Creating Unity in an Imperfect World

Brightly, the colored lights of a countries flag are displayed on monuments around the world. With every crisis another head bows, and political support is shown worldwide for the current tragedy. Though daily, individuals and groups publicly proclaim their positions and points of view, during crisis the bruises of the offended are forgotten, and helpful hands are extended. It is exceptional that so many people are willing to fight for causes that will eventually save lives, especially in the midst or aftermath of a catastrophe. However, how much better off would we as people and nations be, if we extended the same efforts of service on a daily basis?

Volunteering might include feeding the homeless or weeding a garden, but most of the time it could be offering a smile or holding the door for the person behind you. After listening to several motivational talks, the fixed message seems to be that change starts with you. Though inspired, most people would see themselves, one person, as inadequate. Given that one motion does not noticeably change the lives of billions of others, it is easy to become relaxed in our habits, instead of making a conscious effort to do some good in the world. 

That last statement may hold a lot of weight and cause anxiety for many, but that is not the intention. The intention of stating the importance of making a conscious effort to do some good in the world is solely to inform you that being authentically yourself, and respecting those around you for being themselves can make a world of a difference. The more we genuinely live with kindness and outward consideration toward others, the more inclined others will be to join us. These actions of authenticity are what speak louder than words and make all the difference.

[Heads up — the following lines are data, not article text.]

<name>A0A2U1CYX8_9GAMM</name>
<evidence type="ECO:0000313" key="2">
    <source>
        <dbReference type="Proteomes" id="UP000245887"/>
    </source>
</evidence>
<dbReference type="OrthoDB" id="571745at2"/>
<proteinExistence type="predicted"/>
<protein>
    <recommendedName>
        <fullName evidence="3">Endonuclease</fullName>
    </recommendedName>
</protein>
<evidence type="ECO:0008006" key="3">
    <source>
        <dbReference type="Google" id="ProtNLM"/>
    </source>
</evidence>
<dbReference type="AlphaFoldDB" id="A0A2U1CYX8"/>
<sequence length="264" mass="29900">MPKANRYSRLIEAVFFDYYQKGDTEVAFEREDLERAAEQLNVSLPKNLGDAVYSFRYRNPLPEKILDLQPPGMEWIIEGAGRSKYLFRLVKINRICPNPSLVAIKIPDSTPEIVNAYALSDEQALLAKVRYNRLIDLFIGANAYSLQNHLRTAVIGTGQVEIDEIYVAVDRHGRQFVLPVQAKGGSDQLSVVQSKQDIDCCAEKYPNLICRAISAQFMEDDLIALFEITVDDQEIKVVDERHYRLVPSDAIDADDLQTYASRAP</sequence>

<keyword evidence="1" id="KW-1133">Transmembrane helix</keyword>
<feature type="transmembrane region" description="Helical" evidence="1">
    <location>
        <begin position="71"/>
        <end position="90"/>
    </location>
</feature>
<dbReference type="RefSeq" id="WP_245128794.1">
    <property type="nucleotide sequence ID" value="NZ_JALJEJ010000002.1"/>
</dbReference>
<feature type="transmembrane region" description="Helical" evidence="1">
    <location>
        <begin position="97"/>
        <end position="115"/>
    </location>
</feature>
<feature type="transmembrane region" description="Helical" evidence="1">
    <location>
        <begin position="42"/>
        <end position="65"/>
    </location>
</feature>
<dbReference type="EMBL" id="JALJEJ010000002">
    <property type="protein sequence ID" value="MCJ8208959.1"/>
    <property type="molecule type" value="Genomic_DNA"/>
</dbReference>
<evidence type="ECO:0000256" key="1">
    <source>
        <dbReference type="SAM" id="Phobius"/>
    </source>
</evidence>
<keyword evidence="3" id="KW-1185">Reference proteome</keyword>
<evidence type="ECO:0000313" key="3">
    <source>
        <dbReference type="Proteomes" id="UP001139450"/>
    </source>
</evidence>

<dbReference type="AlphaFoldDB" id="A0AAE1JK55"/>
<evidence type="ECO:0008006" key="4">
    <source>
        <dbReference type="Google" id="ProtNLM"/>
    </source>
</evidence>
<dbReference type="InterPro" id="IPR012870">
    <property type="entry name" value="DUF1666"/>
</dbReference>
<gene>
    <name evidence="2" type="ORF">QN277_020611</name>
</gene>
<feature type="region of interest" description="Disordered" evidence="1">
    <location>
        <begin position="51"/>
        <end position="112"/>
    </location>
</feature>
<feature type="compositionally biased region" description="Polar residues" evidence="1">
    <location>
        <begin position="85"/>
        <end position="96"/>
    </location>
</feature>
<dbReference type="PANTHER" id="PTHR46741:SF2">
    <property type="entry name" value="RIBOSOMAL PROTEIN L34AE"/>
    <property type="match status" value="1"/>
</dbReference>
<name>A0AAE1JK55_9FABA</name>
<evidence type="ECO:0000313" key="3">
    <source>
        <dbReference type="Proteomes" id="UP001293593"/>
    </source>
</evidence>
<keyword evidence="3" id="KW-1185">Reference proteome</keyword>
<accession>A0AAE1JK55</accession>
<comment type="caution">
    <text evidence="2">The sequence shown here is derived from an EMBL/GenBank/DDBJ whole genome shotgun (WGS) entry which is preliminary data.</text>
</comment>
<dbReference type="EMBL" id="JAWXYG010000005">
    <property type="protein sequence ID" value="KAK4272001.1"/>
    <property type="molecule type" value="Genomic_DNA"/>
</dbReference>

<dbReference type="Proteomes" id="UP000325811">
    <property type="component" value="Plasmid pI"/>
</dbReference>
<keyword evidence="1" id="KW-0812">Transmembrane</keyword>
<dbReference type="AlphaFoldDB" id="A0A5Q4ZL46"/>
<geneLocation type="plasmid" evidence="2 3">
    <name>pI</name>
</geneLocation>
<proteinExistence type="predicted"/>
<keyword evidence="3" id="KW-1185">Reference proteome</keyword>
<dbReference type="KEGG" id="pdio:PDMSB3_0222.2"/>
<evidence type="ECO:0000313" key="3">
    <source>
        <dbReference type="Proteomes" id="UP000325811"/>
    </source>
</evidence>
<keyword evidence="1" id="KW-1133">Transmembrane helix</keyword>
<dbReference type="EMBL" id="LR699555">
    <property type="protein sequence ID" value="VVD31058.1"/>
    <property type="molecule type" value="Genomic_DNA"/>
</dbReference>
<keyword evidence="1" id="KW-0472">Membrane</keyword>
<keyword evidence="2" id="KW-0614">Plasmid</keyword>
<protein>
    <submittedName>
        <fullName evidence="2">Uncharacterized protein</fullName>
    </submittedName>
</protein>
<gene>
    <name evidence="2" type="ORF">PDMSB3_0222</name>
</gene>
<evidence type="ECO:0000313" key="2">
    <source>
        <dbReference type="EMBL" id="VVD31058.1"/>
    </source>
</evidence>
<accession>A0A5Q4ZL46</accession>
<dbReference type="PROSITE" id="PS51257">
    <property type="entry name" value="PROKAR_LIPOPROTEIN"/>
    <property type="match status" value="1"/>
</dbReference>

In the movie “Sully,” a true story based on a US Airways pilot who safely landed his aircraft in the Hudson river in 2009, a battle is presented between humanity and practicality that almost cost him his career. Though arguable, unfortunate events are more prominent than ever, and “Sully” could not have come out at a more advantageous time. The film shows that despite our differences, when unexpected circumstances occur, people are capable of coming together in realization that every life is important. In result, all 155 passengers aboard the aircraft were saved, and able to carry on with their lives and return home to their loved ones.

Respect is defined as a feeling of deep admiration for someone or something elicited by their abilities, qualities, or achievements. Yes, a lot of respect is noted inward, but in terms of action my favorite concept in its regard is the golden rule, “do unto others as you would have them done unto you.” No person is perfect, and no person is placed in a perfect situation. It can be easy to judge ourselves by saying that someone else has it worse than we do, or that we will never be sufficient enough to actually make a difference, but the truth is that global change takes time and dedication, and no one of us can do it alone.

One person may not be able to go to Haiti tomorrow and build an entire village, or fix the water drainage issues in Mexico City, but the respect they give daily will cause less political confrontation. The good deeds they do will spread, and being authentically themselves will give them a place in the world where they can make a difference and see the most change. Therefore, the next time that you are tempted to seclude yourself from social opportunities, as simple as sitting next to someone on a train, remember that you never know what the person next to you is facing, and it doesn’t matter what their race, gender, religion, or sexuality may be, all lives matter and should be treated equal. Given that people are not perfect, and people make up society, societies are not perfect, but coming together during crisis proves that hope for humanity is not lost and that we can create unity in an imperfect world one step at a time. 

-M